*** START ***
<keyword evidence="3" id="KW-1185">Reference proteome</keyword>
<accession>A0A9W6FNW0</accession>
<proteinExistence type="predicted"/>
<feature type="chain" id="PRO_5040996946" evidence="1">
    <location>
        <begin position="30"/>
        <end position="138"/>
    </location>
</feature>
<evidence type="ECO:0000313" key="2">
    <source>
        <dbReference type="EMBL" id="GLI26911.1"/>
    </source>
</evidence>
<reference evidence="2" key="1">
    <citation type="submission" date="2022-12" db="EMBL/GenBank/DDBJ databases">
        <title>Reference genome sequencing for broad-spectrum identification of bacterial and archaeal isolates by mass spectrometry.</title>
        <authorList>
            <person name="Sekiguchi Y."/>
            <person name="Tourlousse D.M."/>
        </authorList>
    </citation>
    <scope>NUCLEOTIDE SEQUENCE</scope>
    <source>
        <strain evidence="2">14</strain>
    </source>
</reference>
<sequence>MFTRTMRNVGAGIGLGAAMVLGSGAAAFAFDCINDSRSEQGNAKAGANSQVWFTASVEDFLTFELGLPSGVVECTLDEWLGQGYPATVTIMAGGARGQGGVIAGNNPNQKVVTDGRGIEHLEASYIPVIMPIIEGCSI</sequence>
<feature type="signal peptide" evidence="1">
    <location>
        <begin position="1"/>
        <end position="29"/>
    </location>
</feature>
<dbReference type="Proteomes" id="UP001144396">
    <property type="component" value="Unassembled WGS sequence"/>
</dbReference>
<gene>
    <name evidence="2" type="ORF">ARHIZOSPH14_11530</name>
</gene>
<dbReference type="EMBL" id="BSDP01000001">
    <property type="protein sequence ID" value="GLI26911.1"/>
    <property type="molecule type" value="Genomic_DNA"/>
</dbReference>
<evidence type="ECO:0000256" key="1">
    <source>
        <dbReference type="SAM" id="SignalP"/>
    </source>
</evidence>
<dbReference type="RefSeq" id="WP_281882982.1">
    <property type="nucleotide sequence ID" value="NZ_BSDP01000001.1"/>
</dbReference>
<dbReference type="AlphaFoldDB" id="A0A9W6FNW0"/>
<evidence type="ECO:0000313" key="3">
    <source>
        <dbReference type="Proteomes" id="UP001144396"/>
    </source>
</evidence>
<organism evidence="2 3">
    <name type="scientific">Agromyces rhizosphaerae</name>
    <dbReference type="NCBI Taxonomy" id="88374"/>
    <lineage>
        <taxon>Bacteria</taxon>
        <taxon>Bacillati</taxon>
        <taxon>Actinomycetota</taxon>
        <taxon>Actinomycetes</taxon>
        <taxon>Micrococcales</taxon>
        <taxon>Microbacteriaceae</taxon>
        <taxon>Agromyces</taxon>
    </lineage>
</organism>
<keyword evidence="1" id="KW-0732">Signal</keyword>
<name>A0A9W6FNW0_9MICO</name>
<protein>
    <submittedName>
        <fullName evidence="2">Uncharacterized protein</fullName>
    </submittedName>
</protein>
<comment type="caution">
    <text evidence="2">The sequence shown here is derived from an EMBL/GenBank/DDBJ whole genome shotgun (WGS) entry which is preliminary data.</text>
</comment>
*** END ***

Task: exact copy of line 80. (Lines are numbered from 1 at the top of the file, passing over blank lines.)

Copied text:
    <text evidence="2">The sequence shown here is derived from an EMBL/GenBank/DDBJ whole genome shotgun (WGS) entry which is preliminary data.</text>